maggiekb — 2014-05-28T11:51:50-04:00 — #1
brian_carnell — 2014-05-28T12:28:27-04:00 — #2
That was a singularly uninformative advocacy piece.
Moran's law would ban all cosmetics testing on animals in the United States one year after its date of passage.
That doesn't make sense unless there are already approved non-animal tests to replace all of the animal tests, and it doesn't appear that is the case in the United States.
When the European Union enacted a similar ban, it created several milestones over a decade, and created an agency to ensure there were viable alternatives approved before animal testing was halted. (Nice, thorough, explanation of how they went about that here: http://ec.europa.eu/consumers/sectors/cosmetics/animal-testing/index_en.htm)
Many of the alternatives to animal testing used in the EU don't appear close to approval for use in the United States for some reason. For example, the US still apparently hasn't approved any in vitro skin irritation tests yet, and part of the reason is concern that they're not as effective as animal models (see: http://www.scientificamerican.com/article/rabbit-rest-can-lab-grown-human-skin-replace-animals/)
ianloic — 2014-05-28T13:29:40-04:00 — #3
Back to human trials in the developing world, I guess.
israel_b — 2014-05-28T13:34:30-04:00 — #4
As was explained to me there is no need to do trials in the developing world as children in the developed world are perfectly happy to put anything in their mouths, on their faces or up their noses, etc.
jimp — 2014-05-28T14:17:29-04:00 — #5
We still have things like "Snooki" we can test cosmetics on.
Cosmetics are so peripheral to life that I don't much care if there's no good substitute for using live animals to test things on. Plenty of people will volunteer I suspect for a free supply of whatever **** is currently smeared on the faces of people whose only claim to fame is being famous.
daneyul — 2014-05-29T04:33:51-04:00 — #6
I guess I have to defer to your pragmatic assessment, but as far as I'm concerned, if no alternative to animal testing exists for a freaking cosmetic, then the cosmetic should be removed from public use until one is devised (with the manufacturer kicking in at least a goodly portion of the development of such a test.)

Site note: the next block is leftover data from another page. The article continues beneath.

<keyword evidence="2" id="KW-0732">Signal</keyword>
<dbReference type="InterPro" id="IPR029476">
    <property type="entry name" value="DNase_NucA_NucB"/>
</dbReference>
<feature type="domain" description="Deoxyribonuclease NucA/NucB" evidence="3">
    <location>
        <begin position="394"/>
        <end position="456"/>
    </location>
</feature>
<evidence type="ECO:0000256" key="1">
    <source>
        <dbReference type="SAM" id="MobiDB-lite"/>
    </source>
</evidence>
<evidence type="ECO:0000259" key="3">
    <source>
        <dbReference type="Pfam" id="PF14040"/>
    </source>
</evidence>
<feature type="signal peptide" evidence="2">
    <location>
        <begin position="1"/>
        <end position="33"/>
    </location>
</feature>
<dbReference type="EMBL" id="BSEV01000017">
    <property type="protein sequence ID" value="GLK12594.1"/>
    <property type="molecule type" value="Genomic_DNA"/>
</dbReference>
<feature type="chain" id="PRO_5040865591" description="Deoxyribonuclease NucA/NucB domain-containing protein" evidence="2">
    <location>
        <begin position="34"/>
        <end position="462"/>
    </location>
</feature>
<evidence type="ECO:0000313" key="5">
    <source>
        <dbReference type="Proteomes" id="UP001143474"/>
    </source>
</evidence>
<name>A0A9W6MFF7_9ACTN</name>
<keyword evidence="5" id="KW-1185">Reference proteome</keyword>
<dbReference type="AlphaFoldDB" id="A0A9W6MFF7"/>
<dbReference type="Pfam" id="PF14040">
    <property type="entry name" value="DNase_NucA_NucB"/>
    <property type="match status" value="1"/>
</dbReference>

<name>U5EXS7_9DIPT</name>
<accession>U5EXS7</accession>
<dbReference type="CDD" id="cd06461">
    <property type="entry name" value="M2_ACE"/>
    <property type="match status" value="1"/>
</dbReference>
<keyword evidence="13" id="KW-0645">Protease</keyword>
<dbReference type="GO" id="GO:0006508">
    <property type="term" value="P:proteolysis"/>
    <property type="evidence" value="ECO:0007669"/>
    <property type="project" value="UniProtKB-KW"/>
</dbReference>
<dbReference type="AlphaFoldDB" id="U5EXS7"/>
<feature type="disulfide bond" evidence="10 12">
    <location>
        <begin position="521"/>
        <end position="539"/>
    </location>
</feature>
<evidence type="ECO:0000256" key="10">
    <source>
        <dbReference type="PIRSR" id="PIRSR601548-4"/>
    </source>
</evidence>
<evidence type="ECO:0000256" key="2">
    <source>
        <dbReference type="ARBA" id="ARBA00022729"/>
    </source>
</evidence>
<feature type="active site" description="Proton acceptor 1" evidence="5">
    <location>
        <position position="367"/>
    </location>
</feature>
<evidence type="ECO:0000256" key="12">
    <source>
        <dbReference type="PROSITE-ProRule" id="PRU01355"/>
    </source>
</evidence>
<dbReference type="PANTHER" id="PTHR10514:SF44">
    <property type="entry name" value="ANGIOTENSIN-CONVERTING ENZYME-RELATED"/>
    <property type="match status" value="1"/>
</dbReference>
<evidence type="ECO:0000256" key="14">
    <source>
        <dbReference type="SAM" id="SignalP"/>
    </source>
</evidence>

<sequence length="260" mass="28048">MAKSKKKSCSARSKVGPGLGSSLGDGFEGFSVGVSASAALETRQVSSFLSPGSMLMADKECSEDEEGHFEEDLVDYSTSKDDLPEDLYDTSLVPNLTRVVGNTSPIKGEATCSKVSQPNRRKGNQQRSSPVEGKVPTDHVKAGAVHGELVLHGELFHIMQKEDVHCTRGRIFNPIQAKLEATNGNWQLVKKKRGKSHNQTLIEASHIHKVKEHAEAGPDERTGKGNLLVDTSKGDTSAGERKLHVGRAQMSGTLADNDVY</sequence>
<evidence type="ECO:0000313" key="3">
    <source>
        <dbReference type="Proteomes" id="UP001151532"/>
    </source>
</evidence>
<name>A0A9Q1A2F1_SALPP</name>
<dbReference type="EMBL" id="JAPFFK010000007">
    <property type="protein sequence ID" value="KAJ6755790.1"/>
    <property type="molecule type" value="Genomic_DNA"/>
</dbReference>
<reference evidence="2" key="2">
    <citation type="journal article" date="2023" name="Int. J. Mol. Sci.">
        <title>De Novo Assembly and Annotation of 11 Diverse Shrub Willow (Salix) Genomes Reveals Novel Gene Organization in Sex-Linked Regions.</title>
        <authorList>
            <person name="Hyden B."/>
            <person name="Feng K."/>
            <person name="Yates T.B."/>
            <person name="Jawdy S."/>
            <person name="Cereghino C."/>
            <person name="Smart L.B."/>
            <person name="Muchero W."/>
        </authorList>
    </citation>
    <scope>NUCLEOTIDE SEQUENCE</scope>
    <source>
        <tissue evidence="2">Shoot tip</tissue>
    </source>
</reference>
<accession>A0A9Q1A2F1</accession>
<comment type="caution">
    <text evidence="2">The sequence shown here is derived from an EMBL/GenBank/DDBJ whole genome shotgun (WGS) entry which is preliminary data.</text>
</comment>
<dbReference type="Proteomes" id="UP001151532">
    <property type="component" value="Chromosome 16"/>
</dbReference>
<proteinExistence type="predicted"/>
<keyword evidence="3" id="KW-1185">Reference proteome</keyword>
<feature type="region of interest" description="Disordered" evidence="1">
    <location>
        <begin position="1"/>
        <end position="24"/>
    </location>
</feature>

gilbertwham — 2014-05-29T08:21:41-04:00 — #7
Have we not developed enough of the damn things already by now anywway?
samthepea — 2014-05-29T08:39:09-04:00 — #8
Testing on animals is just wrong wrongy wrong. Just offer cash rewards to humans, there's always a roob.
brian_carnell — 2014-05-29T11:41:19-04:00 — #9
as far as I'm concerned, if no alternative to animal testing exists for a freaking cosmetic, then the cosmetic should be removed from public use until one is devised
Ah...not agreeing or disagreeing, but I suspect most people aren't aware of just how many products are classified as "cosmetics" in the US and EU.
The term "cosmetics" brings to mind makeup, but it includes everything from soap to toothpaste to suntan lotion to perfumes and makeup.
Good overview at the page below of what various international and national agencies classify as cosmetics vs. drugs (and some products are both):
chgoliz — 2014-05-29T12:16:52-04:00 — #10
I haven't read your link yet, but I remember a simple example that made it clear to me: deodorant merely sits on your skin masking odor whereas antiperspirant actually makes chemical changes, so the former is a "cosmetic" and the latter is a "drug".
brian_carnell — 2014-05-29T18:18:59-04:00 — #11
Yes, antiperspirants are classified as an OTC drug, while deodorants are considered cosmetics in the United States.
billstewart — 2014-05-30T04:45:05-04:00 — #12
There's a brand of soda called Brain Wash that has lots of caffeine, herbs, bright colored dye, and skulls or whatever on the bottle. At least one version of their labels had the slogan "All animal testing was consensual."
maggiekb — 2014-06-02T11:51:51-04:00 — #13
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